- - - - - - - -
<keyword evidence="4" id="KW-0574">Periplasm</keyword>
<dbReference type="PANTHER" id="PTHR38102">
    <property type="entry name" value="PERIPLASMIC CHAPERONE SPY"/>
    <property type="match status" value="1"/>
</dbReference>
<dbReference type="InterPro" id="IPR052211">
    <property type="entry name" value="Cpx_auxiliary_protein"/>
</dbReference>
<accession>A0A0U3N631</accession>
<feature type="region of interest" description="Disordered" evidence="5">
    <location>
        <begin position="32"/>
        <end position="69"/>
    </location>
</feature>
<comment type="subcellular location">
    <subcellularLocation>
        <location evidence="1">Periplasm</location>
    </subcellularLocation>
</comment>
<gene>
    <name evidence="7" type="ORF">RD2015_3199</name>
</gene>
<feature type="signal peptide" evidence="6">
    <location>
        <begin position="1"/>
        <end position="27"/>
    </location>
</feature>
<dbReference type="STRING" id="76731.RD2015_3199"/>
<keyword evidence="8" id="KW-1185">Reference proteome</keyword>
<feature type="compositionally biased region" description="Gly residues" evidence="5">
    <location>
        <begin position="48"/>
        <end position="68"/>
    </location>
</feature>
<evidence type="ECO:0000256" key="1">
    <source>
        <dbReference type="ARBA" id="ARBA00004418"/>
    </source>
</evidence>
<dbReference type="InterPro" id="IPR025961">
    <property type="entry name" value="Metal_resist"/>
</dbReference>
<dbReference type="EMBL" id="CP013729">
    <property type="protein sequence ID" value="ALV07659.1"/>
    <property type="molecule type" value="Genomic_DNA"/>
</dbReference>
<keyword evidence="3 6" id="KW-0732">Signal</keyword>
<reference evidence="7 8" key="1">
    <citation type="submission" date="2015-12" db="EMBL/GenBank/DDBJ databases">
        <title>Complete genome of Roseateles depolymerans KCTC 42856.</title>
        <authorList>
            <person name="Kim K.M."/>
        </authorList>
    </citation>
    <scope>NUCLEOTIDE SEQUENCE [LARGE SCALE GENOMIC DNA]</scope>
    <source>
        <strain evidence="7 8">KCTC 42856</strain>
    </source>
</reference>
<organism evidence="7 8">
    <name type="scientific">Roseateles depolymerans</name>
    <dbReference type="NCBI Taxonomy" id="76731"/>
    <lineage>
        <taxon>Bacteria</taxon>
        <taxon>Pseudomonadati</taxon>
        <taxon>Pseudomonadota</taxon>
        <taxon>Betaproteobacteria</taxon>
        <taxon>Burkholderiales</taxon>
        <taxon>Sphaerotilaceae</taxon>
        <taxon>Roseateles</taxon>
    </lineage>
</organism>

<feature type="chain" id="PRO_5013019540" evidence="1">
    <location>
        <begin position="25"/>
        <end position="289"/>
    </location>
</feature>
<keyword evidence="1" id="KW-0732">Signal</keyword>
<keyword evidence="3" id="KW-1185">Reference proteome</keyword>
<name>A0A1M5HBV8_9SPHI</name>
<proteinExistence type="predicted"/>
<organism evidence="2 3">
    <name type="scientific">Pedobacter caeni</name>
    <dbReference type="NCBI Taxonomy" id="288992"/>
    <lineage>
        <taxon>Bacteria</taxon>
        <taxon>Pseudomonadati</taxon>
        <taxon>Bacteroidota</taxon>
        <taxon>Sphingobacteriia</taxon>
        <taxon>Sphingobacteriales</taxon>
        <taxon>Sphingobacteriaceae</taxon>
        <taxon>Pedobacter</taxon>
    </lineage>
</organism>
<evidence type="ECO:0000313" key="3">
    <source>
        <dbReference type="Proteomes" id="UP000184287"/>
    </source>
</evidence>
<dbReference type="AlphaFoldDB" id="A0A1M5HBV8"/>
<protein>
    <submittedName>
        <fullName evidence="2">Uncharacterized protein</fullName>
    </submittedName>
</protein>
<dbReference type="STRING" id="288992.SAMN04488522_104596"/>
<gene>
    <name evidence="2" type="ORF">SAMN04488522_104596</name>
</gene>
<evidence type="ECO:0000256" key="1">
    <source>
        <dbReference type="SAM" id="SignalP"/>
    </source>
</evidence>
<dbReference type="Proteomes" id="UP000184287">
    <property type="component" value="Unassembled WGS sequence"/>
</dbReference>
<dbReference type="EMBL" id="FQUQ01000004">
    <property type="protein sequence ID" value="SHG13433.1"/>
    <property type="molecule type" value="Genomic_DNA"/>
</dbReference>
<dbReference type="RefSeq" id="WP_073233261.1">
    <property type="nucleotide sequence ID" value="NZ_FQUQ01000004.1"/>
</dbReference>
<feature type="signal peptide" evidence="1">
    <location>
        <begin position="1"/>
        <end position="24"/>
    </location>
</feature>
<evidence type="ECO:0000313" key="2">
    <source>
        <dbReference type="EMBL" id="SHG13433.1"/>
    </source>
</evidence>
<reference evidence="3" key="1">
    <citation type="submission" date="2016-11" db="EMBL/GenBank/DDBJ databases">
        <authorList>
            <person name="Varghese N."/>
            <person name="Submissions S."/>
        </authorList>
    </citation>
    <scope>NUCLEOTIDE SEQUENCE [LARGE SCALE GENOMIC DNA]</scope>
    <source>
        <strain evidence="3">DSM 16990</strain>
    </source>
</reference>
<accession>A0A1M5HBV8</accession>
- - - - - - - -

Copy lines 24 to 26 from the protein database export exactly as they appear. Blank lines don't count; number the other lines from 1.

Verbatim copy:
<feature type="signal peptide" evidence="6">
    <location>
        <begin position="1"/>